#6

[quote="Hopemercy, post:5, topic:255575"]
It has all changed since Dorothy Day died. And not for the better, sadly.

BUT there is a narrow line between Catholicism and communism is there not? She knew how to tread; these ones do not and they have distorted her faith. I had some dealings with them re writing to prisoners, women who had been arrested for demos etc. it is not thesame now as is often the case with strong founders and foundresses.

[/quote]

Personally, I do not see that there is a narrow line between Catholicism and communism. Yes, there are communities of religious and, from time to time, there have been communal type organizations of other kinds. But otherwise, it seems to me there is a very wide gulf between Catholicism and communism.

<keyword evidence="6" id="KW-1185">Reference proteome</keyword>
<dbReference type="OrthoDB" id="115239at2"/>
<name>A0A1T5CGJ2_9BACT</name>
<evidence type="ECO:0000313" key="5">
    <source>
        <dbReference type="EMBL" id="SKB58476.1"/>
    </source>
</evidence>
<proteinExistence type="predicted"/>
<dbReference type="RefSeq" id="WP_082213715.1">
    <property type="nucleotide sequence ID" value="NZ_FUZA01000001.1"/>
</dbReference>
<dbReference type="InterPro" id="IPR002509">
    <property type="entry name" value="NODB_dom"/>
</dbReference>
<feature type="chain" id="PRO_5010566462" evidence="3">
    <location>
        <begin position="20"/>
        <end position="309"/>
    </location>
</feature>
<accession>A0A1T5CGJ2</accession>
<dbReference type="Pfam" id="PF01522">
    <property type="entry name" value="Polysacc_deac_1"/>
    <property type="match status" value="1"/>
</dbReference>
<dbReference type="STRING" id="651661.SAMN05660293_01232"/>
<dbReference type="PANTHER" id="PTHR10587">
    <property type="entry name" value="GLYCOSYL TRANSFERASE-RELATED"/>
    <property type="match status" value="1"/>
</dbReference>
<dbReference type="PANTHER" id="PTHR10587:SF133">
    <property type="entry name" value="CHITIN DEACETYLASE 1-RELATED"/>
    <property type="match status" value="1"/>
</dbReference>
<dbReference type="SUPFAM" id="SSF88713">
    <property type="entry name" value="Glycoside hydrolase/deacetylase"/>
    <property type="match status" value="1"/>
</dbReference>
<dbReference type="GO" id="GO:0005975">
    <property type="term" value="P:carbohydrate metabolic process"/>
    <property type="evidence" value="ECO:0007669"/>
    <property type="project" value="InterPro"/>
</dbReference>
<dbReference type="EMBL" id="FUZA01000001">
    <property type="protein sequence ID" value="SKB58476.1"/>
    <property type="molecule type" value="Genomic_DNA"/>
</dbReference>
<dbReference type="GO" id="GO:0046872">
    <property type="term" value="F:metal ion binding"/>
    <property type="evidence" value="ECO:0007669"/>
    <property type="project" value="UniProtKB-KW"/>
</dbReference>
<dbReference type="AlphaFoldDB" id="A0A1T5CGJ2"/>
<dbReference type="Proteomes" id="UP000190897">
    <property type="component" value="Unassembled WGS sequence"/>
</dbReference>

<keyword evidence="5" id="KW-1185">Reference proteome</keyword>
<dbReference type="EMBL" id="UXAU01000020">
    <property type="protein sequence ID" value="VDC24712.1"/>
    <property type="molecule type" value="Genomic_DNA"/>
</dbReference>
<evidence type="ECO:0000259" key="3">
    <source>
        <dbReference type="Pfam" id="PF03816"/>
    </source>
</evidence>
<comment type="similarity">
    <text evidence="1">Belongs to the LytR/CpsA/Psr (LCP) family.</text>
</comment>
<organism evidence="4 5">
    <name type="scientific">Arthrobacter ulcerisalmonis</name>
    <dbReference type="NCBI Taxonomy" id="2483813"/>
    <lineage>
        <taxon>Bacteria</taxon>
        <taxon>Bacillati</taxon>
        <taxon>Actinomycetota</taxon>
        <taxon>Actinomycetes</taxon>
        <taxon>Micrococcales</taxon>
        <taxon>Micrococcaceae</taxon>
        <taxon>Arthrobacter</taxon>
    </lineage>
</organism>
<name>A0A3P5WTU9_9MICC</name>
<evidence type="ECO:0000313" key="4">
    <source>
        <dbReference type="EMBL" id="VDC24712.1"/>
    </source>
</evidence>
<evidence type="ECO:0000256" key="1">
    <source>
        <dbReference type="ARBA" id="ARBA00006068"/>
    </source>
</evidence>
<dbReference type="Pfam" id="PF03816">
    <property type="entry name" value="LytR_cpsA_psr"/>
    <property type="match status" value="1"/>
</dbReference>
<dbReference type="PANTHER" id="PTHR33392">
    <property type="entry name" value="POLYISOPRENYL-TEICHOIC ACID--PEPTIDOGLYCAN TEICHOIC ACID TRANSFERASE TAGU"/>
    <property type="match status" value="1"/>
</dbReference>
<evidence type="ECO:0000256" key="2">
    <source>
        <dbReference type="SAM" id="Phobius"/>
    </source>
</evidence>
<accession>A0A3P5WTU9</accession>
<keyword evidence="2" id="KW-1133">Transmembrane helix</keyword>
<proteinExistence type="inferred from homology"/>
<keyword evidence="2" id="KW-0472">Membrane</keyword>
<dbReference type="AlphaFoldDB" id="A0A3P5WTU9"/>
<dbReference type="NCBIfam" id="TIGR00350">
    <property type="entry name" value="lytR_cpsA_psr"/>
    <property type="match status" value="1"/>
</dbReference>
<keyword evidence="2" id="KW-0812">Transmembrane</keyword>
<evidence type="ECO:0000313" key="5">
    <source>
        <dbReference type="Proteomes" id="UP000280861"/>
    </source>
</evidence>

#7

[quote="winginitx, post:2, topic:255575"]
You may want to check out "The Long Lonliness" which is her autobiography, in her own words.
I too wanted to more about her movement as I tried to understand more about the Catholic 'Social Justice' tenet.

My conclusion about Dorothy Day is that she did good, face-to-face work for the poor and sufferred for their benefit. There is much I could learn from her sacrifical nature. But I objected to her entrenched collectivist and marxist political viewpoints. I tried to answer the nagging question, "Is she a communist?"

I mean, she hung around marixist, active communists and revolutionaries. She protested with them, be-friended them and was just as collectivist and anti-capitalist are the ardent Communists - but she just stopped short of calling herself one. What separated herself from them was her stopping short of being violent for her political ends. She had the typical agrarian and utopian viewpoint that all Commie countries dreamt of but - not only never come to fruition - but ends up with poor sufferring and dying by the millions.